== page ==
What used to work for me, prior to having SP was taking time alone to sit and meditate, or listen to a meditation body scan on my iPod on the way to sleep. I stopped doing this when I had to have one ear out for the baby monitor. Maybe I can assume I’ll hear a three year old hollering out for me these days and get back onto that.

What works for you? You know it. Do it.

Address weight.

I know, I know, easier said than done. But all weight loss starts with the first 3Kg. Whether you’ve got 10Kg or 60Kg to lose, the loss starts somewhere and having more weight to lose doesn’t mean that you’re going to be punished for the fact; or that those with less weight to lose will lose it magically overnight.

I guess the message I’m trying to convey is: love yourself the way you are right NOW but put measures in place to lose weight.

  • Structure a brisk walk (20 – 30 minutes) three times a week into your routine.
  • Re-join the gym and treat yourself to a personal trainer so that you can learn how to use all of the equipment.
  • Blow the dust off your yoga mat and set the alarm earlier to get up and enjoy the quiet of a new day.
  • Put your favourite dance music on and shake your booty until you start sweating.
  • Have sex!

Eat more plants.

Simply by increasing fruit and vegetables, legumes and nuts you displace meat and fat from your diet.

Fruit and vegetables provide the nutrients required for the synthesis of hormones, the metabolism of energy, antioxidants to support the liver and immune system, fibre to slow down digestion thereby keeping you full longer as well as curbing sugar cravings.

Fibre also acts like a toilet brush, scraping clean the lining of the intestines and absorbing toxic by-products and adds bulk to stools making them easier to pass.

Certain plants provide phytoestrogens (plant estrogens), which help to block the uptake of estrogen into the cells.

Good sources of phytoestrogens are: legumes (particularly soybeans), linseeds/flaxseeds, sweet potato, onions and the cabbage-family foods as well as nuts and seeds.

Eat me biatch!

Eat me!

Eat less refined food and animal products: These place stress on the digestive system, the liver, provide little nutritionally, cause spikes and then dips in blood glucose and can impair the immune system by causing inflammation as well as the aforementioned nutrient-poor quality.

Buy organic produce: To limit exposure to environmental chemicals.

Reduce alcohol intake: take a few nights off per week. You can do it.

Reduce coffee and tea: replacing them with green or white tea, or other herbal teas such as dandelion (for the liver) or nettle or fennel (for the kidneys.) I’m not saying don’t drink coffee or tea, I’m saying replace two or more of them per day with substitutes that not only hit the spot when you’re hankering for a hot drink, but provide therapeutic benefits.

Increase intake of filtered water: flush out toxins, soften stools, and provide a medium for transport of nutrients and wastes. Hunger and thirst are easily confused and often if you drink a glass of water instead of reach for a snack you’ll find that your hunger abates.

Address use of painkillers such as paracetamol and ibuprofen as these place a burden on the liver also and can commonly be misused or relied upon inappropriately.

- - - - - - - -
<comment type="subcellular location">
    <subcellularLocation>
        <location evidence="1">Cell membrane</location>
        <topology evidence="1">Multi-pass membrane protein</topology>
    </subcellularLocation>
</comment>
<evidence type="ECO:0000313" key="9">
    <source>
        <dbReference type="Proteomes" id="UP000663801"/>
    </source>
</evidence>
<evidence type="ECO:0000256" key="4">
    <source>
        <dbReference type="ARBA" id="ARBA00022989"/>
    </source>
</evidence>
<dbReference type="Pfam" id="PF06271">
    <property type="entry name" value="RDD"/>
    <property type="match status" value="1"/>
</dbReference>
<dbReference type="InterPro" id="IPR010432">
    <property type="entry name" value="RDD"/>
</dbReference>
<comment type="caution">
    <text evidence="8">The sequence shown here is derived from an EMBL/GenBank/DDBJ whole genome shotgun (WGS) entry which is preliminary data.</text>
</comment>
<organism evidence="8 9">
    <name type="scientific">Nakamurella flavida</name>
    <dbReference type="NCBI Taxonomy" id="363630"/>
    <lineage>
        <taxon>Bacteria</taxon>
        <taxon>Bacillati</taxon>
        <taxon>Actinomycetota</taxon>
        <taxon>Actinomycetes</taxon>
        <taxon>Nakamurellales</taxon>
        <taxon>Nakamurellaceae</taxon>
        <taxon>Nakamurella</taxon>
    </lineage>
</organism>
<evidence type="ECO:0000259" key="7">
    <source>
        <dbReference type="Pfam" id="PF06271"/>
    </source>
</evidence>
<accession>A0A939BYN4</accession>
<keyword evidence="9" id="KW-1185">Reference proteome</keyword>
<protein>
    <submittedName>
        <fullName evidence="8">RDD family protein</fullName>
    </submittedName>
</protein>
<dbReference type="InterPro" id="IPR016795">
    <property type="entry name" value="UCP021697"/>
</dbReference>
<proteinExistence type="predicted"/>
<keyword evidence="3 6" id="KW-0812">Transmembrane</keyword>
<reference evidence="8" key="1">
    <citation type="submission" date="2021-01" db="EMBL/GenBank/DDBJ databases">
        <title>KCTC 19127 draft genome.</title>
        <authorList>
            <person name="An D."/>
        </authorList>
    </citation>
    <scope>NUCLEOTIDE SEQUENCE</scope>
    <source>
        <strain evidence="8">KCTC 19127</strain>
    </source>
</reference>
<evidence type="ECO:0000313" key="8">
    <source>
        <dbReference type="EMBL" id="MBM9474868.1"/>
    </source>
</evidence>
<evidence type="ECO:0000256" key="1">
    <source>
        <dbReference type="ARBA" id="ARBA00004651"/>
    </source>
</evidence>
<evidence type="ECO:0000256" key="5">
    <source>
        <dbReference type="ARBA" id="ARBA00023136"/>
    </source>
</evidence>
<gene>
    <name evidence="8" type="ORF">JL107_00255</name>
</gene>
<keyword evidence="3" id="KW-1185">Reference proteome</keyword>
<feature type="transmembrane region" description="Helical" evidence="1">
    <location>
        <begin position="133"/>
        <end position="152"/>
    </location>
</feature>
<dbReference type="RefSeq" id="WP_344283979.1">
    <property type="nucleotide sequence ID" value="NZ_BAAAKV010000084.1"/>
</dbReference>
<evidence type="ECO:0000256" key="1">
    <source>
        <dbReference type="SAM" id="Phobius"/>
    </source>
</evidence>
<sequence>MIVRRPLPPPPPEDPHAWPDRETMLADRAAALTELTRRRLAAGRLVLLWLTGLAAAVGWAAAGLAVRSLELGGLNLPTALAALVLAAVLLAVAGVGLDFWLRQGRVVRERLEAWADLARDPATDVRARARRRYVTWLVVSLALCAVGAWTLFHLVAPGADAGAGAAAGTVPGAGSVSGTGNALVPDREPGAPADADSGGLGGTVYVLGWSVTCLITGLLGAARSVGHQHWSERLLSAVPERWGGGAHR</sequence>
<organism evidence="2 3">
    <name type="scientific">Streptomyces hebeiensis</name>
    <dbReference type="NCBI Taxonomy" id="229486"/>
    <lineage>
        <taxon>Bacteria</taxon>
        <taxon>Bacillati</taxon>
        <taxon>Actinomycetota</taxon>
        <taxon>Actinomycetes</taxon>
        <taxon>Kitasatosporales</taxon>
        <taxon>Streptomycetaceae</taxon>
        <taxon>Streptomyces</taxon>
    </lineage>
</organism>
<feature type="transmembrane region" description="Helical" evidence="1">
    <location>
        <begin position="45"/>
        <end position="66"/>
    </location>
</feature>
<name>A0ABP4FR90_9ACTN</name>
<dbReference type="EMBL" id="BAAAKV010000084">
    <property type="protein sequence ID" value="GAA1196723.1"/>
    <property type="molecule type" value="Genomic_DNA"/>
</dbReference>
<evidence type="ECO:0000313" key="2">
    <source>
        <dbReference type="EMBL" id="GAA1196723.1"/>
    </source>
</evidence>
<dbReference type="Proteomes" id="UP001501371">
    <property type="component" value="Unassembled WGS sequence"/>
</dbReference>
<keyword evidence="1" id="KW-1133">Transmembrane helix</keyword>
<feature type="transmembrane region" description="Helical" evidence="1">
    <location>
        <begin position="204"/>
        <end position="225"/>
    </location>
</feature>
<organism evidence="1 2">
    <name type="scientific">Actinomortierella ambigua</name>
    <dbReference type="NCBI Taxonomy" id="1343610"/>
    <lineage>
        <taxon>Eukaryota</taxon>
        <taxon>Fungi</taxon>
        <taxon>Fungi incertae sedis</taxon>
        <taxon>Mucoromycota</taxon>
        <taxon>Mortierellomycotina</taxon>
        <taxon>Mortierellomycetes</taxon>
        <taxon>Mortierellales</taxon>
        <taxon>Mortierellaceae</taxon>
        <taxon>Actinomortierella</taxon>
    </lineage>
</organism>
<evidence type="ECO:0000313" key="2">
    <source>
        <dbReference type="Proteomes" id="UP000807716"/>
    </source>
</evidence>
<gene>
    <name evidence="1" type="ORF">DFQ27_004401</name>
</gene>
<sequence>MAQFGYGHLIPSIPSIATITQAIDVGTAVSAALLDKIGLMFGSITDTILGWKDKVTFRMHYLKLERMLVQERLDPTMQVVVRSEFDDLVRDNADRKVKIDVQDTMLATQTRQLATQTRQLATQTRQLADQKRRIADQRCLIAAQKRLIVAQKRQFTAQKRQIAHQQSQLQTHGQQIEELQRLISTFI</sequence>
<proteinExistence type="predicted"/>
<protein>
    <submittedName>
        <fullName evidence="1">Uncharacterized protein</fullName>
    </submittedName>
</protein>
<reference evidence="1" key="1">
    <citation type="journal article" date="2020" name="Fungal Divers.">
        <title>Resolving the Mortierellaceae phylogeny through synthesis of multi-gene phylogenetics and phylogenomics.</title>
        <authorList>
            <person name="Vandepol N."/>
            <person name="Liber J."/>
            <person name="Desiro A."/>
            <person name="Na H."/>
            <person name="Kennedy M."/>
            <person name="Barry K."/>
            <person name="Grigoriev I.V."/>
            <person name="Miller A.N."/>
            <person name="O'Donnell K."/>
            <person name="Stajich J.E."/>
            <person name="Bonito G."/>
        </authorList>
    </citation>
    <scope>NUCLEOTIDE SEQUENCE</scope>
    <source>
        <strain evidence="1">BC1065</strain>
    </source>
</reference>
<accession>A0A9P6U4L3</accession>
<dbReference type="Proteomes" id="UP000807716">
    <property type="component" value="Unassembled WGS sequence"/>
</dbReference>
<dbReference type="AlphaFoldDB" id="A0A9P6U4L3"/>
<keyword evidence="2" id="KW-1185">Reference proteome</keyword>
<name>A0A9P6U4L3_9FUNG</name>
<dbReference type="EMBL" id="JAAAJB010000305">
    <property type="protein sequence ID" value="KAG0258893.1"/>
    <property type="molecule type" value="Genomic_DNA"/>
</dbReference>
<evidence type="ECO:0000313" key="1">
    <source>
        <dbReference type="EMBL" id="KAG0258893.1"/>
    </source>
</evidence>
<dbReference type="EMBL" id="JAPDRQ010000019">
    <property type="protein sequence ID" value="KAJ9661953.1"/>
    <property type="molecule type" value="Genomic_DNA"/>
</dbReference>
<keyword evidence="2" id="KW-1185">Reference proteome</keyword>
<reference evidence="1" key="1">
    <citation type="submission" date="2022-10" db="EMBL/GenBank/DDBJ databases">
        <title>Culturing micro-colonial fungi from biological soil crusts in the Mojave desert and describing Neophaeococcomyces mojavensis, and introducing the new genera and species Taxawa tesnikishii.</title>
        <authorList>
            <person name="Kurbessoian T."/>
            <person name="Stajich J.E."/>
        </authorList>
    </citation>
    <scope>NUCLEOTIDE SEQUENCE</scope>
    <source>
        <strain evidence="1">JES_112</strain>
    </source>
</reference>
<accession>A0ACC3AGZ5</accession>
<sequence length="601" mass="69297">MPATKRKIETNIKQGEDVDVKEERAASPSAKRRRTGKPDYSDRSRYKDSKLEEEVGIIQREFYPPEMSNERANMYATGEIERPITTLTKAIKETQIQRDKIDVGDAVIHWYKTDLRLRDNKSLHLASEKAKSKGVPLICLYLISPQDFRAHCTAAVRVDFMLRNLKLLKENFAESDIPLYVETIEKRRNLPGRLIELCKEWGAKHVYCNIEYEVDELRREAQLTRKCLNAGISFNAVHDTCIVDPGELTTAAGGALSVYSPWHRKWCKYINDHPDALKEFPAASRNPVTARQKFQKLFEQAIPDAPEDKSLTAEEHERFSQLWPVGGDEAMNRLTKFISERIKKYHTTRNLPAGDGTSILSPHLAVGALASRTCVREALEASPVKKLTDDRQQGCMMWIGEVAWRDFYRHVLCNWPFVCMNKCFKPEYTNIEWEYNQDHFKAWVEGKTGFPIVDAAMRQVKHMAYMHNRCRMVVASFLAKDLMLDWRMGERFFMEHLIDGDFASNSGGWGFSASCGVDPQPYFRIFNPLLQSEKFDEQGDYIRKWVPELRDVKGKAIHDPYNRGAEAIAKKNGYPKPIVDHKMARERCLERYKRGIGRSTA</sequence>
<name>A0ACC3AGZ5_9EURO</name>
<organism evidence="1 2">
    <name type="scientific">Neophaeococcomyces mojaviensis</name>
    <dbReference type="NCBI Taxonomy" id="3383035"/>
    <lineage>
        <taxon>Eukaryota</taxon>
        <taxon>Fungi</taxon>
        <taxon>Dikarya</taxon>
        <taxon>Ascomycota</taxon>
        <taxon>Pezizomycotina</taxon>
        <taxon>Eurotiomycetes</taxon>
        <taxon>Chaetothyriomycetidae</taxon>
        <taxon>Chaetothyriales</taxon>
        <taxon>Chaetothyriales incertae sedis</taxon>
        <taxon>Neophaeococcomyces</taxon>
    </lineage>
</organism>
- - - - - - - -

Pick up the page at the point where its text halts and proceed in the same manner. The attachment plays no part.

Consult with a practitioner who can arrange a supplement protocol tailored to your individual needs. I can recommend supplement X, Y and Z but it’s not my place to advise for all and sundry here on my blog and what works for one may not be the solution for another. We are all biologically unique!

Pay attention to your menstrual cycle.

  • Note the duration of bleeding, the amount, colour, scent and consistency of the blood. Use pads to do this, not tampons.
  • Track the phases of your cycle, with the pre-ovulation and post-ovulation physical and mental symptoms, energy levels, moods, food cravings etc.
  • Keep this for at least three cycles to take with you to a therapist if that’s your plan, so that they have a clear picture of what’s going on.

Ladies, can we get some womb service in here?, K180, x

Comments

  1. Workingwomenaus says:

    Great, logical advice. I was talking to a dietician yesterday and we came to the following conclusion: we all know what we need to do to get our bodies back on track, we just find excuses not to. The logic is buried begins the lack of sleep and ‘food is a reward’ cells in our brains. Must. Find. Them.

    As for meditation? It’s the only thing that gets me back to sleep at 3am. Couldn’t survive without it.

    • Katie180 says:

      Yes we do all know what to do, with our diet, with our exercise, with our relationships and with our kids ~ we’re in tune down to our marrow but the language gets fuzzed out by the now. I think that’s why I’m so anti-hype, not just with nutrition, but with most things. I mean, I didn’t even used to collect My Little Ponies!
      Wow you wake up at 3am? That bites the big one :(

  2. Lainie T says:

    Katie, I love your posts. Just the right amount of humour, piss-taking and information to keep me reading each time.

  3. Leanne H says:

    I need to read this again when my head is not full of booger. You’re welcome.

  4. Fabulous article Katie, really great.